Despite the tremendous progress in the development of scientific knowledge, the understanding of the causes of poverty and inequality, and the role of politics and governance in addressing modern challenges, issues such as social exclusion, poverty, marginalization and despair continue to be a reality across the world - and most often impact Indigenous Peoples.
This seminar explores how Indigenous Peoples are affected by globalization, and the culture of individual choice without responsibility that it promotes, while addressing what can be done about it. Though international trade and investment agreements are unlikely to go away, the inclusion of Indigenous rights provisions has made a positive difference.
About the Speaker
Sergio Puig is Professor of Law and the Director of the International Economic Law Program at the University of Arizona as well as the Co-Editor in Chief of the Journal of International Economic Law. Previously, Sergio was the teaching fellow of the prestigious Program in International Legal Studies (SPILS) at Stanford and served as a lecturer in law at Duke and Stanford Universities.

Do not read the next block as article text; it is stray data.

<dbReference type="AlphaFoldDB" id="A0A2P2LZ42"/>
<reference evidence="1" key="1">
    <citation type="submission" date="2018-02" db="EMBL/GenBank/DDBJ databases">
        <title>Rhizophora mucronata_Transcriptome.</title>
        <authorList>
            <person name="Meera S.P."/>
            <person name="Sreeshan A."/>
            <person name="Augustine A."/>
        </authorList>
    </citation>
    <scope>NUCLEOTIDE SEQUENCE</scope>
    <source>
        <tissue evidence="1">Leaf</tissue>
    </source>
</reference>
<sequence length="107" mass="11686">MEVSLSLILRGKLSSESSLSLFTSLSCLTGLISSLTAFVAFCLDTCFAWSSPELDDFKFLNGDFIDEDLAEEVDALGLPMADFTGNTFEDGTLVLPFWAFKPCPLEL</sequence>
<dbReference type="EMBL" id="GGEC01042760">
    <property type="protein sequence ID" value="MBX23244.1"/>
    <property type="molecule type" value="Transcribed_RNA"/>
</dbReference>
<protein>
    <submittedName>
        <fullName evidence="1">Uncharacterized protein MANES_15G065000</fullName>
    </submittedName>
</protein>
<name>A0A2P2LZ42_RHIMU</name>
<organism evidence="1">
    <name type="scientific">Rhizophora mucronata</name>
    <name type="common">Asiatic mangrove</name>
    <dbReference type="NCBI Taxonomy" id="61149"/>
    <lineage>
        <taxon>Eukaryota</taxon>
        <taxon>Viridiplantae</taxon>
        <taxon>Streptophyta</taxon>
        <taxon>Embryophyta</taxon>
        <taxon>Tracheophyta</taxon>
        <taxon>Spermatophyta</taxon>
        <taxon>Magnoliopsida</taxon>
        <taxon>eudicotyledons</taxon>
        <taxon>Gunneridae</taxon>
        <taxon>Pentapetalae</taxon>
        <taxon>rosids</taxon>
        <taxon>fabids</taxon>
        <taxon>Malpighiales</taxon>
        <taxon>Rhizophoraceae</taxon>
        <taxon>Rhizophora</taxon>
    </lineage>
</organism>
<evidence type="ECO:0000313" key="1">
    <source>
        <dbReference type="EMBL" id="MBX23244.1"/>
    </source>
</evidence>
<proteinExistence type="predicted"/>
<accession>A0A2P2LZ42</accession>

Before entering academia, he practiced international law in Mexico and the USA, and worked at the World Bank. Sergio is the co-founder of tradelab.org, an organization to facilitate assistance in international trade and investment law matters by law school clinics. Sergio is the author of At the Margins of Globalization: Indigenous Peoples and International Economic Law as well as many articles in specialized journals and books chapters.
Image credit: Image of Lumads marching with “Assert Indigenous Peoples right to self determination” banner in Davao City, Philippines by Keith Bacongo on flickr (CC BY 2.0)